The word mosaic comes from Latin and literally means “dedicated to the Muses”. Micromosaics is an ancient art that had a great diffusion in Italy at the Grand Tour period at the beginning of the nineteenth century.
The term micro-mosaics or micromosaics was coined by the collector Sir Arthur Gilbert in the 20th century in reference to Roman mosaics composed of little glass bricks called tesserae. The tesserae are mosaic pieces made from an opaque vitreous enamel called in italian “smalto” which is pulled into threads or “smalti filati”. Each landscape, portrait or scene depending on the ability of the artist is composed by hundreds of minute “tesserae”. Then, the metal or other supports are filled with cement upon which the tesserae are meticulosly arranged to form the desired pattern and the gaps are filled with coloured wax.
The origin of this art is in Italy and more precisely in the Vatican milieu where a workshop for mosaics preservation and creation was openend in 1727.
When the great works of restauration in the Vatican ended, the artisans reinvented their work and created souvenirs for the nobles and rich tourists who came to visit Italy and its historical sites in the first half of the eighteenth century.
However, mosaicists were considered only craftsmen and for this reason unfortunately many of the ancient pieces are not signed.
Although many of these artists are unknown, the first famous maestro of micromosaics was Giacomo Raffaelli who executed a very beautiful version of the Doves of Pliny in 1779 that is exposed in the British Museum.
The themes of the micromosaics jewellery were first of all the ancient monuments of the classical period and mythology according to Neoclassicism style, but also portraits, flowers and animals.
I had the pleasure to interview Mrs. Chiara Tanca Bruschini and his brother Francesco who own the Galleria Tanca in Rome in the famous Via Coronari street. This gallery specialises in Art Nouveau and also in ancient micromosaics.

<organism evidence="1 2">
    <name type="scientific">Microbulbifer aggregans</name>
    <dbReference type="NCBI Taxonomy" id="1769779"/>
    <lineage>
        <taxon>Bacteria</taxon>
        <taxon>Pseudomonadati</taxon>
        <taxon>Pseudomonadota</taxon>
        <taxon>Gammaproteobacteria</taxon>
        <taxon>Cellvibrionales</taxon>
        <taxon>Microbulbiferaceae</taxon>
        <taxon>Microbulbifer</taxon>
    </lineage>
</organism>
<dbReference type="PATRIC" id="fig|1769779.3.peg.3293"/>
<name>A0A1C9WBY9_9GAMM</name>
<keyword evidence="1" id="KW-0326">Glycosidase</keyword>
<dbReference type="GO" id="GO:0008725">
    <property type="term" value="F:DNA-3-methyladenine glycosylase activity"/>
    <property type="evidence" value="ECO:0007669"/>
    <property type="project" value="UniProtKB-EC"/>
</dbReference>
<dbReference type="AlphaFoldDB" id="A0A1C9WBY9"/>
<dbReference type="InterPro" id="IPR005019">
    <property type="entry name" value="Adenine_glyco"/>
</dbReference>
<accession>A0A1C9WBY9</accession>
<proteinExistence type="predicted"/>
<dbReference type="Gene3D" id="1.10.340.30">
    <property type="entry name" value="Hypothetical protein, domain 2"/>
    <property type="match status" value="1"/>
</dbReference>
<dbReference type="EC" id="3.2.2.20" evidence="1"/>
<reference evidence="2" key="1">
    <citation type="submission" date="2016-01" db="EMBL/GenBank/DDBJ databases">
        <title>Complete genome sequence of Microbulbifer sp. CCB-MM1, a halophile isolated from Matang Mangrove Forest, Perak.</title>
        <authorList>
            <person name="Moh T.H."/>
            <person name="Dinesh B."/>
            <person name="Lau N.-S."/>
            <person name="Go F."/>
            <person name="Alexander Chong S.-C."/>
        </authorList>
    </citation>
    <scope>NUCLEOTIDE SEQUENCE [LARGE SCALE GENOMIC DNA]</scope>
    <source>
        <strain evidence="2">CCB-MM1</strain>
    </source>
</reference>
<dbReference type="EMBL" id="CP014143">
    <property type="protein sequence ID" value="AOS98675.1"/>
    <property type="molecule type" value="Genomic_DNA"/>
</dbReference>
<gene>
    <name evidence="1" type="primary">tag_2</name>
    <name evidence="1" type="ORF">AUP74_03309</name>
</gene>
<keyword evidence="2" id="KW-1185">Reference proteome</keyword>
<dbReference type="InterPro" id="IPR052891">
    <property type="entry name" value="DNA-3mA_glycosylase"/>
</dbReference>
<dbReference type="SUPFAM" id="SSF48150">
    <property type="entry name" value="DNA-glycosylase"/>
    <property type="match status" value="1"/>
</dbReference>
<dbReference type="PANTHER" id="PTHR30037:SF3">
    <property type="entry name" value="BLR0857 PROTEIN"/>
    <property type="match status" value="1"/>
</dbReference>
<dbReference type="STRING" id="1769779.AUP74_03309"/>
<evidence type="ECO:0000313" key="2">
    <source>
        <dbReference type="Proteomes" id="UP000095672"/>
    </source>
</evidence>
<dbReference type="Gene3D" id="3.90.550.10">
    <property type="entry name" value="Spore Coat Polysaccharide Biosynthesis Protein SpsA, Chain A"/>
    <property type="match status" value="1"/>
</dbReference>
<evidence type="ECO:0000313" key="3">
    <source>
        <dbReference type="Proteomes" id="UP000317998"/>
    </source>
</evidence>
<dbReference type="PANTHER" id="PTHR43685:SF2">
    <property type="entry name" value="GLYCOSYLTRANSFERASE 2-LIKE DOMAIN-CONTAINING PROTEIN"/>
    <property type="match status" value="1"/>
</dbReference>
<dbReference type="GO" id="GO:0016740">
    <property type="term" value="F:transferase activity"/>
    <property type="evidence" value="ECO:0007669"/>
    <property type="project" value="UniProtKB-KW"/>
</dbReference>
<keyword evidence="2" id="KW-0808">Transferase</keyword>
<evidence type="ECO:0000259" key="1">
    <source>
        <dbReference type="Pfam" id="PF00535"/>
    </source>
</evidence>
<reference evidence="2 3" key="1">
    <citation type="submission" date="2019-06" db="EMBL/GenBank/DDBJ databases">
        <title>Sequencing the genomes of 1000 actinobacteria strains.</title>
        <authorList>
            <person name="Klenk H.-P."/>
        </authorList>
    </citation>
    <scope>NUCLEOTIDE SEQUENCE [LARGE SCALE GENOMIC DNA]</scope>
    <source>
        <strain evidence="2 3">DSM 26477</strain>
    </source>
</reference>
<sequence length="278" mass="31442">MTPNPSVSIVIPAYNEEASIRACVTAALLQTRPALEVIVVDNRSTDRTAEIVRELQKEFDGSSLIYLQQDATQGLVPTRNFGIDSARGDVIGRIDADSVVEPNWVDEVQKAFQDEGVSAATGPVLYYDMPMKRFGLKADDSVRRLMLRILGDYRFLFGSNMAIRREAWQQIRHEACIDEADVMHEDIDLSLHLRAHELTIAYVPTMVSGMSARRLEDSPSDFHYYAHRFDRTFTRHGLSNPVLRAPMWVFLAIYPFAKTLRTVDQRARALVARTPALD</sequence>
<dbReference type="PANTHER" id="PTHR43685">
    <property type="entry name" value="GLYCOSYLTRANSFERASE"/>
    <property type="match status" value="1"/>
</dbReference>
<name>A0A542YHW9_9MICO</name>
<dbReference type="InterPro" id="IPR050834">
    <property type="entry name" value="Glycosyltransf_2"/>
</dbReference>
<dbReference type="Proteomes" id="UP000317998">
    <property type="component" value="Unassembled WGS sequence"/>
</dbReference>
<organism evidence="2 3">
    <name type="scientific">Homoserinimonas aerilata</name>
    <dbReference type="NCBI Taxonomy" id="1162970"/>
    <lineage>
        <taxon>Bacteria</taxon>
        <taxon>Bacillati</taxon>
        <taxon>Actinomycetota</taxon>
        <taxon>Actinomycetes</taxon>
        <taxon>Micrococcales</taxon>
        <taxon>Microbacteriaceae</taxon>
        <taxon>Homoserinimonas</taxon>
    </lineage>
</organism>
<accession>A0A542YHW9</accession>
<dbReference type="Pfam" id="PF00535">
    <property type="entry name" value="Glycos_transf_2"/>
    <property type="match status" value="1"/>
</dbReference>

They confirmed me that the market is estremely lively and quotations can reach thousands of euros for the most beautiful pieces.
Since last January to 10th January 2021 there is a very important exhibition named a return to the Grand Tour from the collection of Elizabeth Locke in the Gibbes Museum of Art (temporarily closed) in Charlestone.
These three pieces previously belonged to Tanca Collection.
Micromosaics has fascinated also highjewellers. Hemmerle realized marvelous earrings set in aluminium and white gold using ancient micromosaic little medals.
The micro-mosaics are from 19th century specifically from Rome and made in 1828. They represent a typical italian landscape in Romanticism style.
I interviewed Mrs Francesca Neri Serneri one of the owners (the others are Camilla Bronzini and Antonella Perugini) of the Sibille jewellery of Rome which present themselves as a Renaissance artisan workshop.
Q: Which is your bestseller?
A: The cube ring which reminds us a medieval citadel with its village, the church, the crenellated walls and the houses.
The bird ring that reproduces a detail from a fresco in the house of the bracelet in Pompeii.
Q: Why the name Sibille?
The sibyl is an oracle that communicated between man and the divine. The Cumaean Sibyl was an Apollum adept. She operated in a women’s club like us. She was a mediator. Our jewels are timeless, like a talisman. Gold, in Latin aurum has a thaumaturgical power and we know that crystals have a healing power. Micromosaic represents the four elements.
Our secret consists in the technique of the filatura and the stucco, a grout composed of linseed oil plus marble powder.
Q: In your opinion micromosaic jewels are fashionable?
A: In our opinion they will never be out of fashion and we try to give a spark of beauty without indulging in easy fashions.